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Advocacy Applauds EPA Decision on Final Lead Renovation and Painting Rule
WASHINGTON, D.C. — Today, Chief Counsel for Advocacy Winslow Sargeant applauded the Environmental Protection Agency’s recent decision not to impose new lead dust-sampling and laboratory analysis requirements as part of the Lead Renovation, Repair and Painting (LRRP) rule. EPA determined that adding this procedure on top of already strict mandatory requirements was unnecessary.
“EPA’s action reaffirms its commitment to listening to small business concerns and confirms its commitment to the President’s goal of removing unnecessary burdens while still finding ways to achieve agency objectives,” said Sargeant. “We are happy that EPA and Advocacy were able to work together on addressing small businesses concerns about the potential impact of this rule.”
Advocacy further supports EPA’s decision to clarify the “vertical containment” requirement, which requires renovators to take special precautions to contain lead paint dust from contaminating nearby properties. EPA showed great flexibility in permitting equivalent procedures to potentially costly or unsafe vertical containment requirements, which would have required scaffolding surrounded by plastic sheathing to contain the lead dust. Allowing renovators to use equivalent procedures will result in over $100 million in annual cost savings for small firms.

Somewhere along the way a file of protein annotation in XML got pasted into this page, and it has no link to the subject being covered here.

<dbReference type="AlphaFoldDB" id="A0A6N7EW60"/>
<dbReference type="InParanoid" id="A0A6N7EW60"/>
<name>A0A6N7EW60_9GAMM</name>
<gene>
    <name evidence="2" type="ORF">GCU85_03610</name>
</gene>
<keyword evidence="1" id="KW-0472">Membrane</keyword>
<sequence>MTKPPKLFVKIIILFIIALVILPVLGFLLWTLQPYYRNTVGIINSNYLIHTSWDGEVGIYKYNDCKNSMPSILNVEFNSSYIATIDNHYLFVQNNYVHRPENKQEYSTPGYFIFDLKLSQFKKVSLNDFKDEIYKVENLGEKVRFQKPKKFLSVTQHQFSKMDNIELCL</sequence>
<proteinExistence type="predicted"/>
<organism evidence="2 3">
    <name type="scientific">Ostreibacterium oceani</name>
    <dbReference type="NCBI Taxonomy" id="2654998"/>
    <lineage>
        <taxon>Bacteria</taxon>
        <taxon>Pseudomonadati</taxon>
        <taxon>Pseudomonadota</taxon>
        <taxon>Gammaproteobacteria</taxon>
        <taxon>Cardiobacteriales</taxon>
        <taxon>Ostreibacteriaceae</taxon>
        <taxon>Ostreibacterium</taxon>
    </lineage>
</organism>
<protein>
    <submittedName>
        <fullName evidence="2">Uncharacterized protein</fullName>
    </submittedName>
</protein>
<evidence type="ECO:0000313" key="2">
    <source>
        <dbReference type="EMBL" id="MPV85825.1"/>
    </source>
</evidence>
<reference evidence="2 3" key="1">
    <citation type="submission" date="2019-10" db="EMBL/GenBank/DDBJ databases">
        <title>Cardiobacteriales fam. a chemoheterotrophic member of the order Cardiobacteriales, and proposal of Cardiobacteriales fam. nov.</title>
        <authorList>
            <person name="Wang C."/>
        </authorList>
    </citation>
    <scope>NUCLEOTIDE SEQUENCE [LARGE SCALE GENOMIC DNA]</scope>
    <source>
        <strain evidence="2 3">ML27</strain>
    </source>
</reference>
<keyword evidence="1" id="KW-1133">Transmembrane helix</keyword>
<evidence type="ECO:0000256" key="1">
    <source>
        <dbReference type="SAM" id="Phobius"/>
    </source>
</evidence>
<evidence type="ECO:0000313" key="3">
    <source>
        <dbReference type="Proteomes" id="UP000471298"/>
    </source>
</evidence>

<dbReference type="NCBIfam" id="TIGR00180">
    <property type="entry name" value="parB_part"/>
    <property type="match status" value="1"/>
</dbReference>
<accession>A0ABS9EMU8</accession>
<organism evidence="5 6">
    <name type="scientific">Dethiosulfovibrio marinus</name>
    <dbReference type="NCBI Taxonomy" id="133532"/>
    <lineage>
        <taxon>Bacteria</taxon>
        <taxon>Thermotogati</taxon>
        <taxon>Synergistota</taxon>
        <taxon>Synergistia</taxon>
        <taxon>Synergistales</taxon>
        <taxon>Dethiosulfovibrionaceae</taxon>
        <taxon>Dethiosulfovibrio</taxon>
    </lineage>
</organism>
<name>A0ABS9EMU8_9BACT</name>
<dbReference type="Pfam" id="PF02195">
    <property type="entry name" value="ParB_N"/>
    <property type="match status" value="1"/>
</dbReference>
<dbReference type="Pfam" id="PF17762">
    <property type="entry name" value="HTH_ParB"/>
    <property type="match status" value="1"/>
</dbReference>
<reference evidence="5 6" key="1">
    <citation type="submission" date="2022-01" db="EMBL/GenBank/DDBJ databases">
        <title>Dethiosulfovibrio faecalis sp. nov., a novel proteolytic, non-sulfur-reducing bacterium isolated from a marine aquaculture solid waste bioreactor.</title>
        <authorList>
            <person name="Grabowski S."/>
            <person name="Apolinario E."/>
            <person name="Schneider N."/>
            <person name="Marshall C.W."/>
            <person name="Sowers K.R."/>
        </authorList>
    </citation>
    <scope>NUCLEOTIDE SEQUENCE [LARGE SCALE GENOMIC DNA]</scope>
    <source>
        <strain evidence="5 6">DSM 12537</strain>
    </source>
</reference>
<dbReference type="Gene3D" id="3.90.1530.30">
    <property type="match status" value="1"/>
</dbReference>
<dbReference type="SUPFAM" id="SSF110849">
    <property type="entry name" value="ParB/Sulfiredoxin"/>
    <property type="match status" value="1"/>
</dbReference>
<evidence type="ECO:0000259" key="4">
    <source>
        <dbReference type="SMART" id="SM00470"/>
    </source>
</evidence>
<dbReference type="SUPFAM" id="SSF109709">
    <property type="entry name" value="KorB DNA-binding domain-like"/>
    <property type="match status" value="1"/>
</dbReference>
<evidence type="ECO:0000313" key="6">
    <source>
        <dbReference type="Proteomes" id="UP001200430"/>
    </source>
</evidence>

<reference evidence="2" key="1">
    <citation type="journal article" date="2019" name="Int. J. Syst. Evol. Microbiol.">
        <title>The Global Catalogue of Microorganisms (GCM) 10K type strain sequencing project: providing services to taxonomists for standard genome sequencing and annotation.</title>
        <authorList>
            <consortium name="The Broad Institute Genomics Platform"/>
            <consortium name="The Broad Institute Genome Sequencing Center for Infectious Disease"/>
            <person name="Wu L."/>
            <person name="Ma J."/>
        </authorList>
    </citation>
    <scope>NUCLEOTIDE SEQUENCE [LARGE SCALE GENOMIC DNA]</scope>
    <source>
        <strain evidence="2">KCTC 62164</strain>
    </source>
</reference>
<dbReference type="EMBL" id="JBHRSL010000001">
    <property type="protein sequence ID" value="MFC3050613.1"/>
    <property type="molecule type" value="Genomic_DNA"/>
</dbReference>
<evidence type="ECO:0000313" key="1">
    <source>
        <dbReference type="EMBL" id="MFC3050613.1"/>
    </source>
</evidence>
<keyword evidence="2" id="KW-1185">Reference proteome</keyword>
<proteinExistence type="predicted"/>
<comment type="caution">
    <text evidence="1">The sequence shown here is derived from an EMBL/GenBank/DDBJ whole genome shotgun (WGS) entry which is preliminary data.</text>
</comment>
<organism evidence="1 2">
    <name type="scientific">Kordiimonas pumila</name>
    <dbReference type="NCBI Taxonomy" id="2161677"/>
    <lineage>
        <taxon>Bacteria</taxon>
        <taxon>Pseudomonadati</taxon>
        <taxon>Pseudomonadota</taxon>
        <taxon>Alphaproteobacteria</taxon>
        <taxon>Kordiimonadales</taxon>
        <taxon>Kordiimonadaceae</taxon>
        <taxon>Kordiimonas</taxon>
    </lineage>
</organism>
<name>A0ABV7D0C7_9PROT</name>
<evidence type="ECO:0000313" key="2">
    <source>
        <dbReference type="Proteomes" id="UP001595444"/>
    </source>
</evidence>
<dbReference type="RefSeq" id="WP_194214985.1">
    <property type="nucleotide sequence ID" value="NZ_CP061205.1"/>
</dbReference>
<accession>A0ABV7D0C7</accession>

Both determinations are consistent with the requirements of the Regulatory Flexibility Act and Executive Order 13563, which require federal agencies to consider flexible alternatives for small businesses which reduce the regulatory burden while achieving the goals of the underlying statutes. This uneven burden is shown in the disproportionate impact of federal regulations on small businesses, with small firms paying 36 percent more per employee than large firms to comply with federal regulations.
The Office of Advocacy of the U.S. Small Business Administration (SBA) is an independent voice for small business within the federal government. The presidentially appointed Chief Counsel for Advocacy advances the views, concerns, and interests of small business before Congress, the White House, federal agencies, federal courts, and state policymakers. Regional advocates and an office in Washington, D.C., support the Chief Counsel’s efforts. For more information, visit http://www.sba.gov/advocacy, follow us on twitter@AdvocacySBA or call (202) 205-6533.